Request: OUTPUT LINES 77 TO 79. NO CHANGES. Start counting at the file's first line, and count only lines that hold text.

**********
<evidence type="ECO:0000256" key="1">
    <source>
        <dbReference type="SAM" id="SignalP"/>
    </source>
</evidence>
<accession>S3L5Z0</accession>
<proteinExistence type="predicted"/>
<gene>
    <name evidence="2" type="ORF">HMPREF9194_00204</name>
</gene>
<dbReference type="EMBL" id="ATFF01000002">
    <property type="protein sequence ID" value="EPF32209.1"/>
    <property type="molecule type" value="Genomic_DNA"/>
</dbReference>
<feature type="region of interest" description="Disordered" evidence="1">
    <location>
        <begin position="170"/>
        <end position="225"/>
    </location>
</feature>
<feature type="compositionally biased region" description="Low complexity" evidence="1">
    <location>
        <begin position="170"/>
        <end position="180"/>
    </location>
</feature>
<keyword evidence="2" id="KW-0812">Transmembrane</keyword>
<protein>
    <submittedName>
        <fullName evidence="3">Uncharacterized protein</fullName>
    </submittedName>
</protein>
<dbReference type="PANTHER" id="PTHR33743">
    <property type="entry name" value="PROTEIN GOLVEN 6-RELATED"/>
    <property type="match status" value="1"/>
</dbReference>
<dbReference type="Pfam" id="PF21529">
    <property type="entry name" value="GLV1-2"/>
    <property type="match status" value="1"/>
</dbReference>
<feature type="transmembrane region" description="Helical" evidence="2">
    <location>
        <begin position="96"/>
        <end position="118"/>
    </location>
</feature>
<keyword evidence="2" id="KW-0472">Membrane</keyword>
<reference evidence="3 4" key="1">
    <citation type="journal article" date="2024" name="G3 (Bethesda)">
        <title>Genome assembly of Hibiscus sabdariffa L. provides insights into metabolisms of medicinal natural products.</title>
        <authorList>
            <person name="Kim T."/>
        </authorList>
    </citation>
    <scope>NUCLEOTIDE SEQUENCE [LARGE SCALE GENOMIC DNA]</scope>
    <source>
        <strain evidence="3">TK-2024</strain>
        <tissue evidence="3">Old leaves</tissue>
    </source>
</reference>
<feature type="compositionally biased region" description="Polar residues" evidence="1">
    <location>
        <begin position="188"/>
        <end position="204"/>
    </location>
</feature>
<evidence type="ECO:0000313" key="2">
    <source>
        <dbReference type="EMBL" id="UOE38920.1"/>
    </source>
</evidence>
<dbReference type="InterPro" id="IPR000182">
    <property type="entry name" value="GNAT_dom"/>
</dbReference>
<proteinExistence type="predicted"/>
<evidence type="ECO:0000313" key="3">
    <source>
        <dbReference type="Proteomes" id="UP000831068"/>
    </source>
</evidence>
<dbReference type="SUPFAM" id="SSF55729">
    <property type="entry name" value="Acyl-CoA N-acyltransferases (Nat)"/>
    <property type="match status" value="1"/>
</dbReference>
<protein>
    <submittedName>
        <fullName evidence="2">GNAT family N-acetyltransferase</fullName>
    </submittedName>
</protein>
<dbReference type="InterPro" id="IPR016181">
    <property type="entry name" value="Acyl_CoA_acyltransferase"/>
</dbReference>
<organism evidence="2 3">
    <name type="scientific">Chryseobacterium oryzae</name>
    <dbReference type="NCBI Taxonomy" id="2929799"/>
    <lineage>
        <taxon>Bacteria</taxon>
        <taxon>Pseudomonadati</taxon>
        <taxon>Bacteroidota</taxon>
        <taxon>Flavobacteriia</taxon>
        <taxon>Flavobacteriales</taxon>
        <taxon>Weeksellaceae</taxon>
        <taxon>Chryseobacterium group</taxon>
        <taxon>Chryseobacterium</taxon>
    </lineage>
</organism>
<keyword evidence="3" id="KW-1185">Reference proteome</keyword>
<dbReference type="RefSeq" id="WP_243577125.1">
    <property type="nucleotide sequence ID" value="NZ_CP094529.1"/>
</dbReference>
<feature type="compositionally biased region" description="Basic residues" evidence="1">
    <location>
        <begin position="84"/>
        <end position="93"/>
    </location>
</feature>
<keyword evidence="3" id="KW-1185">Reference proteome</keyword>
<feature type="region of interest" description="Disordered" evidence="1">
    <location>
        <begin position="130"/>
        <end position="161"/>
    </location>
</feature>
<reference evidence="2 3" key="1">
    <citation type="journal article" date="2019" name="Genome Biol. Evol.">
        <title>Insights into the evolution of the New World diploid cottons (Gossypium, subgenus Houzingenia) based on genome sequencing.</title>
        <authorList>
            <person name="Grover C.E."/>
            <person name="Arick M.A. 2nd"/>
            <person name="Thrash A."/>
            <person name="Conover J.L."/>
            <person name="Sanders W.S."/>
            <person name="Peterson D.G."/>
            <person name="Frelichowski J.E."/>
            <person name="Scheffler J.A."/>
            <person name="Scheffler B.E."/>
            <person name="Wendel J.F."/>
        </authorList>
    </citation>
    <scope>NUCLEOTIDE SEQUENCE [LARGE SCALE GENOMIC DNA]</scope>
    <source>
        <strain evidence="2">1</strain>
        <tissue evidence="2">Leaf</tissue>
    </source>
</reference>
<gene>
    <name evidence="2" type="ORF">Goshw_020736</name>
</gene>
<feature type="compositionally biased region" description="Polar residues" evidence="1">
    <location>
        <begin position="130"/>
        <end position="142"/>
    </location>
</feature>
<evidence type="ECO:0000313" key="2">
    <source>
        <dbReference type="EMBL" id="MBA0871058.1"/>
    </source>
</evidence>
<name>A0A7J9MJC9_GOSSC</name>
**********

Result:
    <source>
        <dbReference type="Proteomes" id="UP000831068"/>
    </source>